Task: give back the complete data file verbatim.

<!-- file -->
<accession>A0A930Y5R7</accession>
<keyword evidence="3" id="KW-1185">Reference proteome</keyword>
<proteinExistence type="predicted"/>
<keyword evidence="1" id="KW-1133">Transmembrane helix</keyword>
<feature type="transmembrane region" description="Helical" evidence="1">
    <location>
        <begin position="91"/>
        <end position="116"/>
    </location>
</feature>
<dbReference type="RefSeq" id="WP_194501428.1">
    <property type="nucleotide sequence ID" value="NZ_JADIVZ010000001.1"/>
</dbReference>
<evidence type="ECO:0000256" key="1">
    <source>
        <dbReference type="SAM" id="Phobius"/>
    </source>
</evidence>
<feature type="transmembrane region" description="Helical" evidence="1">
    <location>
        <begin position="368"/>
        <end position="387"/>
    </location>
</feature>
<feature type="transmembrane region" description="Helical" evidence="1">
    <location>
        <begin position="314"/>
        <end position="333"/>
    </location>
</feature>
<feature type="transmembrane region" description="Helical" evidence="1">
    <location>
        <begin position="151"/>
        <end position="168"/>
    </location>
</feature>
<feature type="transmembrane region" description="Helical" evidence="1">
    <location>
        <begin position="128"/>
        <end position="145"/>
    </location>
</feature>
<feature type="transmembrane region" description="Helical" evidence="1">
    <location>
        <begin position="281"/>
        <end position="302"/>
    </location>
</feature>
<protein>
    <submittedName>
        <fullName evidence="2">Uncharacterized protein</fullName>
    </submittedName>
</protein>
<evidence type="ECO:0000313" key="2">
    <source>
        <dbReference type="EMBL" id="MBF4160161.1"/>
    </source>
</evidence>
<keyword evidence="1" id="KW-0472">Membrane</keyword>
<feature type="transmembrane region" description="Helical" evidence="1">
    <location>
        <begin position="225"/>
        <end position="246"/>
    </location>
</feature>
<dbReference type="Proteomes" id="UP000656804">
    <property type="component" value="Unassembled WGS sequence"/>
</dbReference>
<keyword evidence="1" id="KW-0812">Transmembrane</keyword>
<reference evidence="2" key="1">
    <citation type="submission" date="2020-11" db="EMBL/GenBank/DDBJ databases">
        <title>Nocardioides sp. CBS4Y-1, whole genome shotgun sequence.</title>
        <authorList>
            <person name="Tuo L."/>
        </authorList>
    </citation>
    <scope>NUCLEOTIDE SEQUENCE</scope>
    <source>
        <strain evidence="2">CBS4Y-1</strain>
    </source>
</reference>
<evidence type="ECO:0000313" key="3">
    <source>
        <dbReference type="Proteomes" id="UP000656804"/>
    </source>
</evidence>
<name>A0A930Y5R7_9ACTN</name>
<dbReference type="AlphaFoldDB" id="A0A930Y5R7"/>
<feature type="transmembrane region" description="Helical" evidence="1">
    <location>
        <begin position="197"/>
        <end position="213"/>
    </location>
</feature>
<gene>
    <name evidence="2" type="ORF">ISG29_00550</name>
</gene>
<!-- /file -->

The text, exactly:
<accession>A0A930Y5R7</accession>
<keyword evidence="3" id="KW-1185">Reference proteome</keyword>
<proteinExistence type="predicted"/>
<keyword evidence="1" id="KW-1133">Transmembrane helix</keyword>
<feature type="transmembrane region" description="Helical" evidence="1">
    <location>
        <begin position="91"/>
        <end position="116"/>
    </location>
</feature>
<dbReference type="RefSeq" id="WP_194501428.1">
    <property type="nucleotide sequence ID" value="NZ_JADIVZ010000001.1"/>
</dbReference>
<evidence type="ECO:0000256" key="1">
    <source>
        <dbReference type="SAM" id="Phobius"/>
    </source>
</evidence>
<feature type="transmembrane region" description="Helical" evidence="1">
    <location>
        <begin position="368"/>
        <end position="387"/>
    </location>
</feature>
<feature type="transmembrane region" description="Helical" evidence="1">
    <location>
        <begin position="314"/>
        <end position="333"/>
    </location>
</feature>
<feature type="transmembrane region" description="Helical" evidence="1">
    <location>
        <begin position="151"/>
        <end position="168"/>
    </location>
</feature>
<feature type="transmembrane region" description="Helical" evidence="1">
    <location>
        <begin position="128"/>
        <end position="145"/>
    </location>
</feature>
<feature type="transmembrane region" description="Helical" evidence="1">
    <location>
        <begin position="281"/>
        <end position="302"/>
    </location>
</feature>
<protein>
    <submittedName>
        <fullName evidence="2">Uncharacterized protein</fullName>
    </submittedName>
</protein>
<evidence type="ECO:0000313" key="2">
    <source>
        <dbReference type="EMBL" id="MBF4160161.1"/>
    </source>
</evidence>
<keyword evidence="1" id="KW-0472">Membrane</keyword>
<feature type="transmembrane region" description="Helical" evidence="1">
    <location>
        <begin position="225"/>
        <end position="246"/>
    </location>
</feature>
<dbReference type="Proteomes" id="UP000656804">
    <property type="component" value="Unassembled WGS sequence"/>
</dbReference>
<keyword evidence="1" id="KW-0812">Transmembrane</keyword>
<reference evidence="2" key="1">
    <citation type="submission" date="2020-11" db="EMBL/GenBank/DDBJ databases">
        <title>Nocardioides sp. CBS4Y-1, whole genome shotgun sequence.</title>
        <authorList>
            <person name="Tuo L."/>
        </authorList>
    </citation>
    <scope>NUCLEOTIDE SEQUENCE</scope>
    <source>
        <strain evidence="2">CBS4Y-1</strain>
    </source>
</reference>
<evidence type="ECO:0000313" key="3">
    <source>
        <dbReference type="Proteomes" id="UP000656804"/>
    </source>
</evidence>
<name>A0A930Y5R7_9ACTN</name>
<dbReference type="AlphaFoldDB" id="A0A930Y5R7"/>
<feature type="transmembrane region" description="Helical" evidence="1">
    <location>
        <begin position="197"/>
        <end position="213"/>
    </location>
</feature>
<gene>
    <name evidence="2" type="ORF">ISG29_00550</name>
</gene>